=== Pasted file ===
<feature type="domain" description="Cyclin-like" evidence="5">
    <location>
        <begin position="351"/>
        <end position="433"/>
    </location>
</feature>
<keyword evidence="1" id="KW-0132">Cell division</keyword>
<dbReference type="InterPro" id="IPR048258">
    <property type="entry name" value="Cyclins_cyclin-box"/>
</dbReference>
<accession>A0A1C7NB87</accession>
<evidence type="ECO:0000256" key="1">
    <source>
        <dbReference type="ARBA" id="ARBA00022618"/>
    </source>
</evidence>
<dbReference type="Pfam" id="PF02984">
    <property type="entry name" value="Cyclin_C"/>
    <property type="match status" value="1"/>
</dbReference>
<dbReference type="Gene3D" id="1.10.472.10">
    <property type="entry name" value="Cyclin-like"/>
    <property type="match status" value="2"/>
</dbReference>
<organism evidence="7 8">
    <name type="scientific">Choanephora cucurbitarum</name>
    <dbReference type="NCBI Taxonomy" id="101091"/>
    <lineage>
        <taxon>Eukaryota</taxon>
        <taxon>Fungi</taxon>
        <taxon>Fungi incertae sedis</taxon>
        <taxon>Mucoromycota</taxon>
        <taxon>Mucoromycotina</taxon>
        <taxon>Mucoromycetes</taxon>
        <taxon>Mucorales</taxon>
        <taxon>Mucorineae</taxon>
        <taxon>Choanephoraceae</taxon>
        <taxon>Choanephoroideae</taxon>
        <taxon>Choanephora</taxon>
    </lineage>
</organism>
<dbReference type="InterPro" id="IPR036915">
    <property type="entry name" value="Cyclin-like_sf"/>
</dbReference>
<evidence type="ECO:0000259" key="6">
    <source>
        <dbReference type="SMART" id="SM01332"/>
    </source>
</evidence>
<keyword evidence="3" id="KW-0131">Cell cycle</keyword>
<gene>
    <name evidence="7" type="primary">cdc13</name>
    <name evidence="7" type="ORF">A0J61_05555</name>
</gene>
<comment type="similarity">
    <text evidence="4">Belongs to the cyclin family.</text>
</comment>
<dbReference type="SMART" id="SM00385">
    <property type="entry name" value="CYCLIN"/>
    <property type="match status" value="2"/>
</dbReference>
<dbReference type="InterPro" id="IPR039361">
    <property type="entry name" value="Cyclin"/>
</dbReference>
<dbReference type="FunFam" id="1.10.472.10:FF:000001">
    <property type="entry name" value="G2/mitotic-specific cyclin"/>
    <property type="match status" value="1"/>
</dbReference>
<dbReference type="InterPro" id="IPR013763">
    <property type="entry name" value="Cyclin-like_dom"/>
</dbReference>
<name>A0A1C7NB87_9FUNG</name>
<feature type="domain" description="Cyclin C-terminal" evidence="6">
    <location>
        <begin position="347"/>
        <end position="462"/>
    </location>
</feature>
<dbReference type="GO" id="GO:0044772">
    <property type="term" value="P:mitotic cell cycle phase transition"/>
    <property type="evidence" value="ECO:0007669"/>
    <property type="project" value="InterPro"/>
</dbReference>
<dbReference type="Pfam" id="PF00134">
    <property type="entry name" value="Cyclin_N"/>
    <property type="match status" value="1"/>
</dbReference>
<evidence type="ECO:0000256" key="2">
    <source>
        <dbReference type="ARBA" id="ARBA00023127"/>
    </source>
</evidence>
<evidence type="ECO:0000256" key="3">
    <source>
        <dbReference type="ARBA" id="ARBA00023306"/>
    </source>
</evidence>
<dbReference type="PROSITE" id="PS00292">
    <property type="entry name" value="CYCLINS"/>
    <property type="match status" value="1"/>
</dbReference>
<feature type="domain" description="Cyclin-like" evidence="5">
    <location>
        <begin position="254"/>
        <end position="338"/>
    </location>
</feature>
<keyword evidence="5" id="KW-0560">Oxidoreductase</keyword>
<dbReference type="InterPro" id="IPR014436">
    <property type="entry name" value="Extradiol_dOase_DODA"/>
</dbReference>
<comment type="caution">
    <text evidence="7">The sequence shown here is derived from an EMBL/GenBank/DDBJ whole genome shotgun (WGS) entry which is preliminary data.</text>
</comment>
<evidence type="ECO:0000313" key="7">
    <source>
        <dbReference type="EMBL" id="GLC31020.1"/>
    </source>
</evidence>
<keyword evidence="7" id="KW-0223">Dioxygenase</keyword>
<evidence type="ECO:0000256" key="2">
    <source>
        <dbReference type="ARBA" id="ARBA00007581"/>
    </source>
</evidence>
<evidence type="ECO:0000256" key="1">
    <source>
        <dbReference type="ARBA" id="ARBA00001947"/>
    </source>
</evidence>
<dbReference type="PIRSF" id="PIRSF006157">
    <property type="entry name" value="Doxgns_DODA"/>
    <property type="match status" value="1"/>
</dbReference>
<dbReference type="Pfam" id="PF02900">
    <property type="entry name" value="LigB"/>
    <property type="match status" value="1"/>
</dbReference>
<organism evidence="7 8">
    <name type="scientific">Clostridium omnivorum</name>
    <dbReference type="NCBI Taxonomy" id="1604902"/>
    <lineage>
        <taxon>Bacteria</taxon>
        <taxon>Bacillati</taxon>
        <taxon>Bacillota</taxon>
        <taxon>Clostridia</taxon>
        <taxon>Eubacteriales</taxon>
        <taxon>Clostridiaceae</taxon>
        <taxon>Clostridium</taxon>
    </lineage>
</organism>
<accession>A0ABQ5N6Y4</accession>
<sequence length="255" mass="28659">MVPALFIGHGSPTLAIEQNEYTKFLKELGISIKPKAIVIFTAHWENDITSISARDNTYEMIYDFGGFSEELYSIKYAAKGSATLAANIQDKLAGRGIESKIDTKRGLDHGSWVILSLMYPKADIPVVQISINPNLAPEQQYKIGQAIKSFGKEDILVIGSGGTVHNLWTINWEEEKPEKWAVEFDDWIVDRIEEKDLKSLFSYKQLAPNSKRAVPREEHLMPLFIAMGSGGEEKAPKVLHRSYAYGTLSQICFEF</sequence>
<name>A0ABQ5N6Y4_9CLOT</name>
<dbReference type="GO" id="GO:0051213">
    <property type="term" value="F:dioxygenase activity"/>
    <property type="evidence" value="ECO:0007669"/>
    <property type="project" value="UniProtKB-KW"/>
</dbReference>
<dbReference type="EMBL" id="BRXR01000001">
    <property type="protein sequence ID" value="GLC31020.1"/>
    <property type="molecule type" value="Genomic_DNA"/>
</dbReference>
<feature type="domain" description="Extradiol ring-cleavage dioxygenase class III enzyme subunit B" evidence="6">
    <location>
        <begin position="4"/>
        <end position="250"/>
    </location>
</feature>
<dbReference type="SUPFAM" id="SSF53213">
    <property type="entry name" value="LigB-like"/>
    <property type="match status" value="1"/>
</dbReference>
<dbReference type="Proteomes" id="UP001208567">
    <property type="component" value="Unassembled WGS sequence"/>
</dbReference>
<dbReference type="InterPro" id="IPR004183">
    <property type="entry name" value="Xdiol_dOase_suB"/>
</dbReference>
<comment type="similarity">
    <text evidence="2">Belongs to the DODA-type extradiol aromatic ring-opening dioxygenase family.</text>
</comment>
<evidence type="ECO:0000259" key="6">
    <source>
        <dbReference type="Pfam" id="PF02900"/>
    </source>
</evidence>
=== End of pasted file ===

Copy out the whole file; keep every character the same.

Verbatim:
<feature type="domain" description="Cyclin-like" evidence="5">
    <location>
        <begin position="351"/>
        <end position="433"/>
    </location>
</feature>
<keyword evidence="1" id="KW-0132">Cell division</keyword>
<dbReference type="InterPro" id="IPR048258">
    <property type="entry name" value="Cyclins_cyclin-box"/>
</dbReference>
<accession>A0A1C7NB87</accession>
<evidence type="ECO:0000256" key="1">
    <source>
        <dbReference type="ARBA" id="ARBA00022618"/>
    </source>
</evidence>
<dbReference type="Pfam" id="PF02984">
    <property type="entry name" value="Cyclin_C"/>
    <property type="match status" value="1"/>
</dbReference>
<dbReference type="Gene3D" id="1.10.472.10">
    <property type="entry name" value="Cyclin-like"/>
    <property type="match status" value="2"/>
</dbReference>
<organism evidence="7 8">
    <name type="scientific">Choanephora cucurbitarum</name>
    <dbReference type="NCBI Taxonomy" id="101091"/>
    <lineage>
        <taxon>Eukaryota</taxon>
        <taxon>Fungi</taxon>
        <taxon>Fungi incertae sedis</taxon>
        <taxon>Mucoromycota</taxon>
        <taxon>Mucoromycotina</taxon>
        <taxon>Mucoromycetes</taxon>
        <taxon>Mucorales</taxon>
        <taxon>Mucorineae</taxon>
        <taxon>Choanephoraceae</taxon>
        <taxon>Choanephoroideae</taxon>
        <taxon>Choanephora</taxon>
    </lineage>
</organism>
<dbReference type="InterPro" id="IPR036915">
    <property type="entry name" value="Cyclin-like_sf"/>
</dbReference>
<evidence type="ECO:0000259" key="6">
    <source>
        <dbReference type="SMART" id="SM01332"/>
    </source>
</evidence>
<keyword evidence="3" id="KW-0131">Cell cycle</keyword>
<gene>
    <name evidence="7" type="primary">cdc13</name>
    <name evidence="7" type="ORF">A0J61_05555</name>
</gene>
<comment type="similarity">
    <text evidence="4">Belongs to the cyclin family.</text>
</comment>
<dbReference type="SMART" id="SM00385">
    <property type="entry name" value="CYCLIN"/>
    <property type="match status" value="2"/>
</dbReference>
<dbReference type="InterPro" id="IPR039361">
    <property type="entry name" value="Cyclin"/>
</dbReference>
<dbReference type="FunFam" id="1.10.472.10:FF:000001">
    <property type="entry name" value="G2/mitotic-specific cyclin"/>
    <property type="match status" value="1"/>
</dbReference>
<dbReference type="InterPro" id="IPR013763">
    <property type="entry name" value="Cyclin-like_dom"/>
</dbReference>
<name>A0A1C7NB87_9FUNG</name>
<feature type="domain" description="Cyclin C-terminal" evidence="6">
    <location>
        <begin position="347"/>
        <end position="462"/>
    </location>
</feature>
<dbReference type="GO" id="GO:0044772">
    <property type="term" value="P:mitotic cell cycle phase transition"/>
    <property type="evidence" value="ECO:0007669"/>
    <property type="project" value="InterPro"/>
</dbReference>
<dbReference type="Pfam" id="PF00134">
    <property type="entry name" value="Cyclin_N"/>
    <property type="match status" value="1"/>
</dbReference>
<evidence type="ECO:0000256" key="2">
    <source>
        <dbReference type="ARBA" id="ARBA00023127"/>
    </source>
</evidence>
<evidence type="ECO:0000256" key="3">
    <source>
        <dbReference type="ARBA" id="ARBA00023306"/>
    </source>
</evidence>
<dbReference type="PROSITE" id="PS00292">
    <property type="entry name" value="CYCLINS"/>
    <property type="match status" value="1"/>
</dbReference>
<feature type="domain" description="Cyclin-like" evidence="5">
    <location>
        <begin position="254"/>
        <end position="338"/>
    </location>
</feature>
<keyword evidence="5" id="KW-0560">Oxidoreductase</keyword>
<dbReference type="InterPro" id="IPR014436">
    <property type="entry name" value="Extradiol_dOase_DODA"/>
</dbReference>
<comment type="caution">
    <text evidence="7">The sequence shown here is derived from an EMBL/GenBank/DDBJ whole genome shotgun (WGS) entry which is preliminary data.</text>
</comment>
<evidence type="ECO:0000313" key="7">
    <source>
        <dbReference type="EMBL" id="GLC31020.1"/>
    </source>
</evidence>
<keyword evidence="7" id="KW-0223">Dioxygenase</keyword>
<evidence type="ECO:0000256" key="2">
    <source>
        <dbReference type="ARBA" id="ARBA00007581"/>
    </source>
</evidence>
<evidence type="ECO:0000256" key="1">
    <source>
        <dbReference type="ARBA" id="ARBA00001947"/>
    </source>
</evidence>
<dbReference type="PIRSF" id="PIRSF006157">
    <property type="entry name" value="Doxgns_DODA"/>
    <property type="match status" value="1"/>
</dbReference>
<dbReference type="Pfam" id="PF02900">
    <property type="entry name" value="LigB"/>
    <property type="match status" value="1"/>
</dbReference>
<organism evidence="7 8">
    <name type="scientific">Clostridium omnivorum</name>
    <dbReference type="NCBI Taxonomy" id="1604902"/>
    <lineage>
        <taxon>Bacteria</taxon>
        <taxon>Bacillati</taxon>
        <taxon>Bacillota</taxon>
        <taxon>Clostridia</taxon>
        <taxon>Eubacteriales</taxon>
        <taxon>Clostridiaceae</taxon>
        <taxon>Clostridium</taxon>
    </lineage>
</organism>
<accession>A0ABQ5N6Y4</accession>
<sequence length="255" mass="28659">MVPALFIGHGSPTLAIEQNEYTKFLKELGISIKPKAIVIFTAHWENDITSISARDNTYEMIYDFGGFSEELYSIKYAAKGSATLAANIQDKLAGRGIESKIDTKRGLDHGSWVILSLMYPKADIPVVQISINPNLAPEQQYKIGQAIKSFGKEDILVIGSGGTVHNLWTINWEEEKPEKWAVEFDDWIVDRIEEKDLKSLFSYKQLAPNSKRAVPREEHLMPLFIAMGSGGEEKAPKVLHRSYAYGTLSQICFEF</sequence>
<name>A0ABQ5N6Y4_9CLOT</name>
<dbReference type="GO" id="GO:0051213">
    <property type="term" value="F:dioxygenase activity"/>
    <property type="evidence" value="ECO:0007669"/>
    <property type="project" value="UniProtKB-KW"/>
</dbReference>
<dbReference type="EMBL" id="BRXR01000001">
    <property type="protein sequence ID" value="GLC31020.1"/>
    <property type="molecule type" value="Genomic_DNA"/>
</dbReference>
<feature type="domain" description="Extradiol ring-cleavage dioxygenase class III enzyme subunit B" evidence="6">
    <location>
        <begin position="4"/>
        <end position="250"/>
    </location>
</feature>
<dbReference type="SUPFAM" id="SSF53213">
    <property type="entry name" value="LigB-like"/>
    <property type="match status" value="1"/>
</dbReference>
<dbReference type="Proteomes" id="UP001208567">
    <property type="component" value="Unassembled WGS sequence"/>
</dbReference>
<dbReference type="InterPro" id="IPR004183">
    <property type="entry name" value="Xdiol_dOase_suB"/>
</dbReference>
<comment type="similarity">
    <text evidence="2">Belongs to the DODA-type extradiol aromatic ring-opening dioxygenase family.</text>
</comment>
<evidence type="ECO:0000259" key="6">
    <source>
        <dbReference type="Pfam" id="PF02900"/>
    </source>
</evidence>